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See Inside February 2007

Truth Time in Washington

WILL SCIENCE



CORBIS
For years, scientists worried that Republican politicians ignored science and were even downright antagonistic to it. Now that the Democrats have regained some power, we will see if they do any better. The first tests may not come on the most prominent issues, such as climate change and embryonic stem cells, but on other highly important yet less glamorous matters.

Energy. The last attempt at a comprehensive energy policy was the notorious "No Lobbyist Left Behind" act, an expensive wish list of sub?sidies and pork projects rather than a focused effort to clean up and secure the nation's energy supply. One obvious improvement would be to raise car mileage standards. Apart from a recent, tiny nudge, the corporate average fuel economy (CAFE) standards have been stuck since 1986. The U.S. now has the weakest automobile efficiency regulations in the industrial world; even China does better. Both the planet and U.S. technological competitiveness suffer.

Public health. Several medi?cal policy questions remain unresolved to the detriment of public health. The Vioxx debacle has heightened calls for better tracking of newly approved drugs for side effects. The Grassley-Dodd bill would establish a new Food and Drug Administration division that could order safety studies and take corrective actions after a drug is approved. Biodefense funding also needs reform. The Bioshield program, which is supposed to provide incentives for inno?vative drug development, is badly flawed, and passage of the Biodefense and Pandemic Vaccine and Drug Development Act would help to fix it. The act must, however, be amended to incorporate a viable solution to vaccine liability concerns. Fear of lawsuits is holding up the development of new vaccines, yet blanket immunity for manufacturers would fail to protect the public and would leave taxpayers liable when a vaccine caused unintended harm. The National Childhood Vaccine Injury Act of 1986, which combines liability limits with a compensation fund, offers a middle road and should be extended to all vaccines.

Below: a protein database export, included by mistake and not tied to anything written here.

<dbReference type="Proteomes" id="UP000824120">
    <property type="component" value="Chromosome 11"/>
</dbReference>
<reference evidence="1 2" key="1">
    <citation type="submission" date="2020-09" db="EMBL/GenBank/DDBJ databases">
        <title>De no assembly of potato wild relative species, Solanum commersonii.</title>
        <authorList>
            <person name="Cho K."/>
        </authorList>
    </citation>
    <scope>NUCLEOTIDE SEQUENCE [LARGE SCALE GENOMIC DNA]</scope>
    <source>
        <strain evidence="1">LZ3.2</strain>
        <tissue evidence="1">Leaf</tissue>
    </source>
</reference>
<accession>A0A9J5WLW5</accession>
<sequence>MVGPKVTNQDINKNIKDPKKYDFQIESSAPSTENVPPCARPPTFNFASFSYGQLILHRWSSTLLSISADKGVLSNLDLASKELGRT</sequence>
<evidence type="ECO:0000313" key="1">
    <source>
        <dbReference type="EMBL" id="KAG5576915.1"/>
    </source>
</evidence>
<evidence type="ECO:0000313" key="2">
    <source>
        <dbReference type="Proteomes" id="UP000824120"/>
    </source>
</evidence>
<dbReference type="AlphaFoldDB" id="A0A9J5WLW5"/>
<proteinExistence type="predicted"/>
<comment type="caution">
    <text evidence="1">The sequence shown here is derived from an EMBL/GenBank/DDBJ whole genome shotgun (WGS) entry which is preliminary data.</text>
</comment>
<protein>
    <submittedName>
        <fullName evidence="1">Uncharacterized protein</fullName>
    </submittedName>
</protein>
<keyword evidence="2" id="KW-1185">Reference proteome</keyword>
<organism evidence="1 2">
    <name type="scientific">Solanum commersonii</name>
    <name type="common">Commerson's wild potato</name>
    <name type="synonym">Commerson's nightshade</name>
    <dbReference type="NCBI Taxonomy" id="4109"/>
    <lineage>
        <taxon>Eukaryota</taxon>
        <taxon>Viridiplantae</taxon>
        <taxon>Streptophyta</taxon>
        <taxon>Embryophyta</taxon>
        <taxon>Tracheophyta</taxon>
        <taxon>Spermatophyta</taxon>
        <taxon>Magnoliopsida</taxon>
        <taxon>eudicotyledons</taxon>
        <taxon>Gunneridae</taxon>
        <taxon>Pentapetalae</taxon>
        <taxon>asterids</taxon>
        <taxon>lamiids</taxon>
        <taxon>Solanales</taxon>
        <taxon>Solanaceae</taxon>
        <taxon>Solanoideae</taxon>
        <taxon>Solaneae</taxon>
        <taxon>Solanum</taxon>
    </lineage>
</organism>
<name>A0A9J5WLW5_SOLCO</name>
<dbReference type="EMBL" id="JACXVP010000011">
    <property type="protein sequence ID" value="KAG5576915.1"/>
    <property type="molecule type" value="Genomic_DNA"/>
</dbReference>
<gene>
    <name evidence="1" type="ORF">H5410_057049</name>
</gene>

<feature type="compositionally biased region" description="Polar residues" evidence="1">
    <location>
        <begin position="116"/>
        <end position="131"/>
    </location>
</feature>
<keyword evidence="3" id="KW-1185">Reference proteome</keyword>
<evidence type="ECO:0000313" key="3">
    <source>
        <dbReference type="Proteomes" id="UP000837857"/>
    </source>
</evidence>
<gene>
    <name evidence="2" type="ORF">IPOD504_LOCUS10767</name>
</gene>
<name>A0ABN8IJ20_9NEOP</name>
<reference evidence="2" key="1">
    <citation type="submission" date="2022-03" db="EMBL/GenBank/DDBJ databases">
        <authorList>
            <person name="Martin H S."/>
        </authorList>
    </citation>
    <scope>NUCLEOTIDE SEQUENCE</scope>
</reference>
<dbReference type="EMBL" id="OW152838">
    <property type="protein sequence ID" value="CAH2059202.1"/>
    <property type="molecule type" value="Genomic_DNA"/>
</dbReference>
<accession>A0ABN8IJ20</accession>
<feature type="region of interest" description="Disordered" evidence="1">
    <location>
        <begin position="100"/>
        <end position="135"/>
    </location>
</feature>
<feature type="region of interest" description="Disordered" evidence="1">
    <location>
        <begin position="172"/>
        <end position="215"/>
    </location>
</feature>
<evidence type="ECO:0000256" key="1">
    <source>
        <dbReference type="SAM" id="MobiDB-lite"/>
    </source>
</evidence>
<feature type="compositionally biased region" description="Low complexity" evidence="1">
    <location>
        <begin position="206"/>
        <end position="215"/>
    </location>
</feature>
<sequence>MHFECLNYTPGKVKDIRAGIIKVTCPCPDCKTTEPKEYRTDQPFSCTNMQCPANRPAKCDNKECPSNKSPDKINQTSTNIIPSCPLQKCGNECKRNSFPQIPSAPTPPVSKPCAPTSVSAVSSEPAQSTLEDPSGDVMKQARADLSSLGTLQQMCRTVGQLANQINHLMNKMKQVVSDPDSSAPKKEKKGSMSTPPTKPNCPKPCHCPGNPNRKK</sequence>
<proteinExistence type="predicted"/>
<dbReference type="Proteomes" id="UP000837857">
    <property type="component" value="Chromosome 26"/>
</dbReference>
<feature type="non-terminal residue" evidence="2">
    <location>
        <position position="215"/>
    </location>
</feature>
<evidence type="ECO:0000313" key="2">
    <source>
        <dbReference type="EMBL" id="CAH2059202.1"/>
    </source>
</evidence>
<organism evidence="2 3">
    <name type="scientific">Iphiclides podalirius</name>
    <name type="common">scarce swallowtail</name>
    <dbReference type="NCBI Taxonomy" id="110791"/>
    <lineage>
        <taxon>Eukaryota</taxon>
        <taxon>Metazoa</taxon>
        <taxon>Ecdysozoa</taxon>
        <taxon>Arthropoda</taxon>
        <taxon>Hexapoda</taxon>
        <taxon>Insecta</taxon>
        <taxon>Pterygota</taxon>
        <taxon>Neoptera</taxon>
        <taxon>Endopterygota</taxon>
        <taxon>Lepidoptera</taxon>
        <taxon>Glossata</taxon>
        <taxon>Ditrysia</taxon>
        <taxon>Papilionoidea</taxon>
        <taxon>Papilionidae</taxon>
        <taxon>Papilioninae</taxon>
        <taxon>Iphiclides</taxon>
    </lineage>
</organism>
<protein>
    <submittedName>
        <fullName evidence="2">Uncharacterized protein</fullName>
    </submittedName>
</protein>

Paying the bills. The outgoing Congress left some financial loose ends dangling that could hurt science in the coming year. It passed only two appropriations bills for fiscal year 2007, neither of which covered science agencies, such as the National Science Foundation. Consequently, many important research and development programs remain in limbo, including those for the International Polar Year that begins next month. In the longer term, science agencies sorely need more stable funding so that they can plan effectively.

Office of Technology Assessment (OTA). To serve the country well, Congress needs not just to address specific problems but to improve how it deals with scientific and technological issues in general. From 1972 until it was canceled in late 1995, the OTA carried out high-quality analyses without getting sucked into partisan politics. Representative Rush Holt of New Jersey, a former research physicist, has repeatedly introduced legislation to restore the agency and has gained support from both sides of the aisle. Now is the time to pass that bill, instead of letting it die in committee once again.

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